On Walking

How we walk is a perfect example of a system that nobody has thought to challenge. Why not? Because that’s how we’ve always done it. QED, the current method is the best possible. I’m going to prove that false, and selectively supply information culled from a third party source linked at the bottom of this post to provide a better method.

The basic problem with the current mode of locomotion is the reliance on the shoe. Though humans evolved to deal with the ground barefoot, it seems an obvious pain-reliever to put some protection underneath the sole. However, the natural human mode of walking is intended to deal with the ground by first “testing” the ground to see if it’s safe to tread there using the front of the foot. With shoes on, however, this test is discarded and we begin to walk with the heel. When you walk barefoot, your walking mode switches hugely. You start to walk with bent knees and relaxed calf and thigh muscles. The arch of the foot is used to effect to lift the back of the foot, and the toes are used to provide forward stability. Moreover, your center of gravity is shifted forwards. This is to greater effect when running, so you are in effect falling forward slightly to propel yourself forward.

Naturally, the foot is an excellent shock absorber when walking with the front of the foot, because the ankle converts the jarring upward shock into rotational force, which the heel and achilles tendon steady. When walking with the heel- Anthropik calls this “cow walking,” which I quite like- this jarring upward force is carried directly up through the heel, ankle, and leg. Apart from long-term health concerns, hip and back pain, and arthritis or osteoporosis of legs or hips, the major problem that this produces is is a greatly reduced ability to walk or run. Each leg has to move farther to place the heel vertically underneath the leg, and then the fact that it is vertical, with knees locked, causes the shock to extend all the way up the leg and to jar your internal organs. This tends to manifest itself as a stitch in the side, when the liver or kidneys are knocked around too much. Also, the natural tendency for right-handed people is to breathe in when the right foot hits the ground. This especially aggravates the shockwaves to the kidney since it faces heightened internal pressure from above as well, resulting in a stitch in the side after you’ve run hardly a mile. Shoeless societies such as the Kalahari Bushmen or Navajo indians appear to be impossibly good runners. Bushmen hunters run for days continuously to catch a gazelle- the creature collapses from exhaustion (four-legged runners may be faster, but when they run they constrict their lungs and can’t breathe as well). And Bushmen do this regularly, unlike marathon runners.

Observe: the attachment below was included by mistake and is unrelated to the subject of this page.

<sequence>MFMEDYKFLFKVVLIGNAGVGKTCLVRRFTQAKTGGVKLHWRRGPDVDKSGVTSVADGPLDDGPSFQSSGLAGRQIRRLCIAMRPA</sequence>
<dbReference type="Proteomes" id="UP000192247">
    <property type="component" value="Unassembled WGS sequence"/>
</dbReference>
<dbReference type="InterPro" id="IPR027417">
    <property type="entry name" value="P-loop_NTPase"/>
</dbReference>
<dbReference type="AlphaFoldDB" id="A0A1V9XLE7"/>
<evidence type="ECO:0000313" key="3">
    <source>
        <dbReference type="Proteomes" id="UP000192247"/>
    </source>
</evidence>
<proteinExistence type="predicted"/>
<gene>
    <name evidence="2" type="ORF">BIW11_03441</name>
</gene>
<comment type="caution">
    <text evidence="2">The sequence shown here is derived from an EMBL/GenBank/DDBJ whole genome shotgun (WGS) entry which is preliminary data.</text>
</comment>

Humans are natural-born runners. We can run for longer than any other creature alive. Ostriches are exclaimed in National Geographic to be able to run at 40 mph for up to five hours. Humans can run at 10 mph for up to three days. Obviously, there is conditioning and fitness required on top of just being human, but those Kalahari Bushmen don’t lift weights or run around a track. They hunt a gazelle every few days just to eat.

More depth on the subject, including physiological deformity as a result of common walking practice, and seemingly extreme physical feats of shoeless runners dismissed as commonplace in shoeless societies such as the Native American Indians, can be found here.


One Response to “On Walking”

  1. Evan Jensen Says:

    The point is to question the assumption, not to automatically assume the new methodology must be superior simply because it is new.

    You make no argument in support of the conventional mode, although certainly many must exist.

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